31 December 2008 – By Mark Doyle
Paul McCloskey is surprised – primarily because so many people seem so surprised.
On December 5, the 29-year-old light-welterweight dismantled Colin Lynes over nine rounds to claim the vacant British title. Unseen in England in two years, McCloskeys performance shocked many at ringside.
After a nervy opening, in which he suffered a minor scare in the second when he was wobbled by a fine one-two from Lynes, McCloskey, with his elusive, hands-down style, quickly took complete command of the fight, blitzing his opponent with quick-fire combinations and stinging uppercuts.
That he had produced a performance of such dazzling brilliance against an opponent as lauded as Lynes, a former European champion, was impressive, but the fact that he had taken the fight at a weeks notice following the withdrawal of former champion David Barnes made it all the more remarkable.
However, McCloskey, who had been set to appear on the undercard anyway, insists that he always fully expected to win. He had been waiting for a chance to really show what he could do for some time; he wasnt going to let it pass him by.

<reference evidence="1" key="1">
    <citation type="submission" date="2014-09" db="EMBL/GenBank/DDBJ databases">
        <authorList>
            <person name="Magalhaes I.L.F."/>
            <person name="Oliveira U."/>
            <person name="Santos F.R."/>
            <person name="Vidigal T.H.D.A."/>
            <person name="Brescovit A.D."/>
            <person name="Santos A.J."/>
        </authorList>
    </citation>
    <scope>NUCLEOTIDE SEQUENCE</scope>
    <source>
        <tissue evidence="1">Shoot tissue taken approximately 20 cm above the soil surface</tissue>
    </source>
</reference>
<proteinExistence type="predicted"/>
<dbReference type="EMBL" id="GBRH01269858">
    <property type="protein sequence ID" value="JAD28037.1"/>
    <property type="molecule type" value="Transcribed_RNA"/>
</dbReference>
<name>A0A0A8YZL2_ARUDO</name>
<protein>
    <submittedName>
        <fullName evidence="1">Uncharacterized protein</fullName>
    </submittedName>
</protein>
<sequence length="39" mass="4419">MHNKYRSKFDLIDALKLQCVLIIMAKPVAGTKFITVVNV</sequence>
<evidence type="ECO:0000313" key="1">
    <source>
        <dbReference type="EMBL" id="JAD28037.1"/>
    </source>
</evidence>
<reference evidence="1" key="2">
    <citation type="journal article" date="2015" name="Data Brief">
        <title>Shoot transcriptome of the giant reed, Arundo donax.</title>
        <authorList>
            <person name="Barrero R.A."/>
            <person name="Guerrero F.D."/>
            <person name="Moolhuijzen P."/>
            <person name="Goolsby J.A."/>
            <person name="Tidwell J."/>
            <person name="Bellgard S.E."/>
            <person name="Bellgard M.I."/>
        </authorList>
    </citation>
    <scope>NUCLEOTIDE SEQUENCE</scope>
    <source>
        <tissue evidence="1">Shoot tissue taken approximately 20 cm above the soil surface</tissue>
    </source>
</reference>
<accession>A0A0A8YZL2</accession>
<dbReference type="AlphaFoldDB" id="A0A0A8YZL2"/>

Im not surprised that I did that to him because Ive always known that Im capable of that kind of display, he tells irish-boxing.com.
I do it every week in the gym. I work hard and I have quality sparring so Im confident of what I can do in myself. Just getting the opportunity to show other people what I can do is nearly the harder part.
I believe I can do great things in my career but I need to be given the chances. But I think Ive climbed a fair bit up the ladder now on the back of that performance. I think it made a few people sit up and take notice, which is a very positive thing for me.
When I started off my career I was with Frank Warren and my first few fights were on British television and they were raving about me then. So, they just thought I slipped off the radar for a while. But I hadnt I was just fighting in Ireland, which I absolutely loved.
Its given my own supporters a chance to come and watch me fight. Its been brilliant. But the British fans and the Sky lads were probably thinking that because they hadnt heard from me in a while that Id been inactive. But that wasnt the case. Ive been very busy in the past year and a half on Brian Peters shows and its been great for me. He brought me to Belfast on the John Duddy-Howard Eastman card, to Limerick with Andy Lee and Letterkenny on my own show, so its been great.
Still, McCloskeys problem up until the Lynes fight had been convincing the doubters in spite of the impressive nature of his displays against fighters of the calibre of Tontcho Tontchev, Manuel Garnica and Cesar Bazan.
Still, those in the know were well aware that McCloskey was a coming fighter and that, coupled with the fact that elusive southpaws are avoided like the plague anyway, meant that the 29-year-old Dungiven native did not make for an attractive proposition for any titleholder in the 140lbs division.